Chiropractic requires keen observation to detect physical abnormalities. It also takes considerable manual dexterity, but not unusual strength or endurance, to perform adjustments. Chiropractors should be able to work independently and handle responsibility. As in other health-related occupations, empathy, understanding, and the desire to help others are good qualities for dealing effectively with patients.

Newly licensed chiropractors can set up a new practice, purchase an established one, or enter into partnership with an established practitioner. They also may take a salaried position with an established chiropractor, a group practice, or a health care facility.

Source : Health Care Job Explosion!, Fourth Edition By Dennis V. Damp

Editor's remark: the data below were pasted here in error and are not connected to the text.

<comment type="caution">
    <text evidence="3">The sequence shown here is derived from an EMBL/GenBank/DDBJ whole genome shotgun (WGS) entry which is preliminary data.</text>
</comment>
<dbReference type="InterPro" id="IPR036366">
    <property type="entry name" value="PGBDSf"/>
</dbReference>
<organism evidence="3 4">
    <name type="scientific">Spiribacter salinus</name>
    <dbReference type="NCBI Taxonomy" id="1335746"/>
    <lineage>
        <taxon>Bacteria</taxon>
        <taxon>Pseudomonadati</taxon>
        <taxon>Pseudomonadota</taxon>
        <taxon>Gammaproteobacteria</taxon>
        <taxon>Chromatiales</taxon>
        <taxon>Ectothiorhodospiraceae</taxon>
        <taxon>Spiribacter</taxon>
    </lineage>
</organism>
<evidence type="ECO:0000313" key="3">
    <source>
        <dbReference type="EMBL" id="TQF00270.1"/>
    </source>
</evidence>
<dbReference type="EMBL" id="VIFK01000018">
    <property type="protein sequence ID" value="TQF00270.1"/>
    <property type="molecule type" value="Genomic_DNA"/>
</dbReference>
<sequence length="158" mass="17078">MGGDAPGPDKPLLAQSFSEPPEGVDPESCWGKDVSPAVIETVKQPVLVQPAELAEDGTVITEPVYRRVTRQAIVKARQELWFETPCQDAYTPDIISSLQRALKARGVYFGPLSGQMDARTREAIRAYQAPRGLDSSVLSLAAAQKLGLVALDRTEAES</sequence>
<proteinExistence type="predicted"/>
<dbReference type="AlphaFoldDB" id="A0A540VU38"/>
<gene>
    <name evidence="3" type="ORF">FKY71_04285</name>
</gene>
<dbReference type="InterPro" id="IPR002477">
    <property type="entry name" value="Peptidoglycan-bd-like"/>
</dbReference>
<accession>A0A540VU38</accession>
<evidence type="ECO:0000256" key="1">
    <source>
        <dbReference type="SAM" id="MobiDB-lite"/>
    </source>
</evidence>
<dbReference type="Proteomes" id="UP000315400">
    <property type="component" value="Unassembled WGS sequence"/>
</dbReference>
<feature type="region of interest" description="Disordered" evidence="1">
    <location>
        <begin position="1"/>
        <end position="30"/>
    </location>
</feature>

Job Outlook

Job prospects are expected to be good for persons who enter the practice of chiropractic. Employment of chiropractors is expected to grow faster than average for all occupations through the year 2014 as consumer demand for alternative health care grows. Because chiropractors emphasize the importance of healthy lifestyles and do not prescribe drugs or perform surgery, chiropractic care is appealing to many health-conscious Americans. Chiropractic treatment of the back, neck, extremities, and joints has become more accepted as a result of research and changing attitudes about alternative, noninvasive health care practices. The rapidly expanding older population, with its in-creased likelihood of mechanical and structural problems, also will increase demand for chiropractors.

Demand for chiropractic treatment, however, is related as well to the ability of patients to pay, either directly or through health insurance. Although more insurance plans now cover chiropractic services, the extent of such coverage varies among plans. Increasingly, chiropractors must educate communities about the benefits of chiropractic care in order to establish a successful practice.